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The demands of forestry professionals with though, uncompromising expectations have led to us having one of the market’s widest range of chainsaws.
When this saw was being developed, one of the requirements for the product engineers was to reduce its noise level to half of what other contemporary saws produced. The production department thought the existing muffler ”seemed too complicated” so the product engineers went to Husqvarna’s frame workshop, where frames for the company’s motorcycles and mopeds were made. Their skill in bending pipe made it possible to realize a new design for the mufflers, and in November 1959 the Husqvarna 90 was presented, Husqvarna’s first chainsaw with noise levels that were half of the competition’s.
The first prototype of the Husqvarna 65 was too heavy. ”We can’t put this saw into production”, the engineers said. After further work on the saw, the centre of gravity was moved closer to the handles and the bar was made lighter. The saw wasn’t only a breakthrough in terms of convenience, it was also very powerful and reliable. After testing one, a Canadian distributor exclaimed ”I’m throwing out my old saw brands – now we’re going to colour the forest orange!”
In 1969 the product engineers at Husqvarna were commissioned to develop a completely new chainsaw to be launched at the Elmia Fair, a large forestry fair outside Huskvarna, just a year later. Other projects were put aside and all available resources were focused on developing a convenient, safe chainsaw. The product engineers hardly got any time off at Christmas and New Years, but the saw was finished on time. The Husqvarna 180 kickstarted the exports to North America, and the vibration dampening system was so successful that the head of design was invited to give a lecture at a conference on vibration- related injuries at the University of Dundee.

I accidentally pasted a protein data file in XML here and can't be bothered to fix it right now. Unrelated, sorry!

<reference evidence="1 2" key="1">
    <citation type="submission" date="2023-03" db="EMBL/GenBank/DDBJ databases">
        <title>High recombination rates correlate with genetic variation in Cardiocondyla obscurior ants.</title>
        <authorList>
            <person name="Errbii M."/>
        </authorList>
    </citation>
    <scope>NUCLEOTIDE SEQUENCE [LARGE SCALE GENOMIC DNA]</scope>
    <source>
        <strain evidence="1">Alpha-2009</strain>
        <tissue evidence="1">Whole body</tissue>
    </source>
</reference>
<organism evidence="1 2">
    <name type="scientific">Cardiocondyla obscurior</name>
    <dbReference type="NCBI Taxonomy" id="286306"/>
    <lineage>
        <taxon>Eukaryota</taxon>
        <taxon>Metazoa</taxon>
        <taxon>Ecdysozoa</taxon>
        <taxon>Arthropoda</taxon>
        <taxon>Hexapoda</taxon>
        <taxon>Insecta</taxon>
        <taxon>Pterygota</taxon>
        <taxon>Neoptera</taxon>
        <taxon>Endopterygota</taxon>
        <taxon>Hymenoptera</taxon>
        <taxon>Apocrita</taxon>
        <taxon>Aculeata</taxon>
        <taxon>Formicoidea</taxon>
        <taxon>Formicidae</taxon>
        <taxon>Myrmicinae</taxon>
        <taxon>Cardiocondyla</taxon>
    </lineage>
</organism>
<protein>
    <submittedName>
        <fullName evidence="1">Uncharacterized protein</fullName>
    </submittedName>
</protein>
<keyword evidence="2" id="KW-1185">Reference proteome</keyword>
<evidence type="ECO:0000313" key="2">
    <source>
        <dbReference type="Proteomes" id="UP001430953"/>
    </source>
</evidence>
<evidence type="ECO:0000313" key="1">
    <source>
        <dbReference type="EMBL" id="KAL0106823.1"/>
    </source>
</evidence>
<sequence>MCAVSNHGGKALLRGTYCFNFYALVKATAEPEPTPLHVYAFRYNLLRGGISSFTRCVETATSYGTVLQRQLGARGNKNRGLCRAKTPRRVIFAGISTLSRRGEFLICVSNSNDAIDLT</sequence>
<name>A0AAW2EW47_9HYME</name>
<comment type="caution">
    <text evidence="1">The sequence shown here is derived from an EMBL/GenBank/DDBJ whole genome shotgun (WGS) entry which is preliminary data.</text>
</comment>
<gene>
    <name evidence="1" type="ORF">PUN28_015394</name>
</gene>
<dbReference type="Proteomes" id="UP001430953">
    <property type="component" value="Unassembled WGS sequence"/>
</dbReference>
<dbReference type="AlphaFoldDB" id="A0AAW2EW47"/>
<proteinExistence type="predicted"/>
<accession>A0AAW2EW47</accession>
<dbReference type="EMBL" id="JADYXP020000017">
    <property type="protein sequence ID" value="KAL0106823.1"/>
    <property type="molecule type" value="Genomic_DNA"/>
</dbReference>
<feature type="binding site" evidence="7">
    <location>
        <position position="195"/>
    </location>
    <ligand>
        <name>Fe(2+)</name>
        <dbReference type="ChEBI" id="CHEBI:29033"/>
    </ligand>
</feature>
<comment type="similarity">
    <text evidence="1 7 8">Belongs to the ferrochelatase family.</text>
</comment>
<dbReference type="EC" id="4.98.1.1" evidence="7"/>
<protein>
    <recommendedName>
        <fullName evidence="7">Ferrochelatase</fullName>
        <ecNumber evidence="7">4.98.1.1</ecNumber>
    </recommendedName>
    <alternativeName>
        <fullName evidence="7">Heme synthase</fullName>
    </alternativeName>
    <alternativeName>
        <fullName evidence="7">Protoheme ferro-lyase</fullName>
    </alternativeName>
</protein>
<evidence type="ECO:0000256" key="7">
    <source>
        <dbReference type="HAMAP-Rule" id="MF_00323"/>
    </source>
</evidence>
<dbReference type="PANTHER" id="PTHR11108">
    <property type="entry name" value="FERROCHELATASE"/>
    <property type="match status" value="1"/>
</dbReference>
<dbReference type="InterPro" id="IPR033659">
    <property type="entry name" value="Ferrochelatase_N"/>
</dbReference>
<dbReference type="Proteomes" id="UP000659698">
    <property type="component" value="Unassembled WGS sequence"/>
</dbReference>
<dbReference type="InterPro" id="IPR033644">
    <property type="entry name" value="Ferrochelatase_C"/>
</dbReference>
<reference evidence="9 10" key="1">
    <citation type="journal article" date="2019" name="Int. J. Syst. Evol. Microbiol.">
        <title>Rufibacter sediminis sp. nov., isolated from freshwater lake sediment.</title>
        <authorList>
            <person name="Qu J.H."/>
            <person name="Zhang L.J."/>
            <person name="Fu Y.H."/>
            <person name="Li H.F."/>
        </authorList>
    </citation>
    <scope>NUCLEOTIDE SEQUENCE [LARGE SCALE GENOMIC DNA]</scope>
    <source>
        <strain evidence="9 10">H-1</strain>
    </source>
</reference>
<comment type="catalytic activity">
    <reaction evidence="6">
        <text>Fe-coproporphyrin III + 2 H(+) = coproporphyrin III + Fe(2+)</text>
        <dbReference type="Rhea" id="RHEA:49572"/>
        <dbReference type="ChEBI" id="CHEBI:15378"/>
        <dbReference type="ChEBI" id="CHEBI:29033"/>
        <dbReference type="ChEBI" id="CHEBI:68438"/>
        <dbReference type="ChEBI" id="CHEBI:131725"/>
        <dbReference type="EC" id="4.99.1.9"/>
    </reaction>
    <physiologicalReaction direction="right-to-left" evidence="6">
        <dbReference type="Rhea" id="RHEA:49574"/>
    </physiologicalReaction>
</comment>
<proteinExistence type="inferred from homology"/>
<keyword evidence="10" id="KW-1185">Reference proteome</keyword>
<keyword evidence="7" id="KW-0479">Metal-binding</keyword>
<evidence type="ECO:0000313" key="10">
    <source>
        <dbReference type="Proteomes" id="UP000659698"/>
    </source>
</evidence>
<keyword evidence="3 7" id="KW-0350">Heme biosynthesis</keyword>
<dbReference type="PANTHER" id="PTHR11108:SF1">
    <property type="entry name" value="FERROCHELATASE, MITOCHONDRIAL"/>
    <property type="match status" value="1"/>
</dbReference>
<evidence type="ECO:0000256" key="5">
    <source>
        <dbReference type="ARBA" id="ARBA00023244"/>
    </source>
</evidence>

After the successes with machines that were quieter, lighter and with better vibration dampening, Husqvarna started to focus more on safety. Using a chainsaw could be dangerous and loggers often suffered serious injuries. The Husqvarna 162 was a thoroughly modern saw with fewer parts, an electronic ignition system and, not least, automatic chainbrake. It dramatically reduced the number of accidents, and the factory in Huskvarna received a letter from a forestry company thanking Husqvarna for saving lives with the new saw.
Many different numerical combinations have been used to name all the chainsaws Husqvarna has made during its fifty years in the business. Everything from the first Husqvarna 90 to today’s 576. The Husqvarna 133 was made light and handy, an extra-efficient saw for limbing. Especially in Japan its successors be - came more popular than previous models like the 444 and other saws with the number 4 in the name. It turned out that this was because traditions in many Asian cultures relate the n umber 3 to love, while 4 is associated with death. The saw was also available with heated handles, and its technical qualities earned it the love of many forestry workers in northern Europe as well.
A simple, robust saw that’s extremely reliable. Those were the user demands when the Husqvarna 50 Rancher was being developed. It became the first Husqvarna saw built for all-round use, and was soon immensely popular, especially with farmers and forest owners in the United States. The name ”Rancher” became so well-known that many customers walked into the store asking to buy ”a Rancher saw”, without even knowing that it was a Husqvarna the y were talking about. The saw is still in production, and after numerous updates it’s now called the 55 Rancher. Husqvarna 55 Rancher.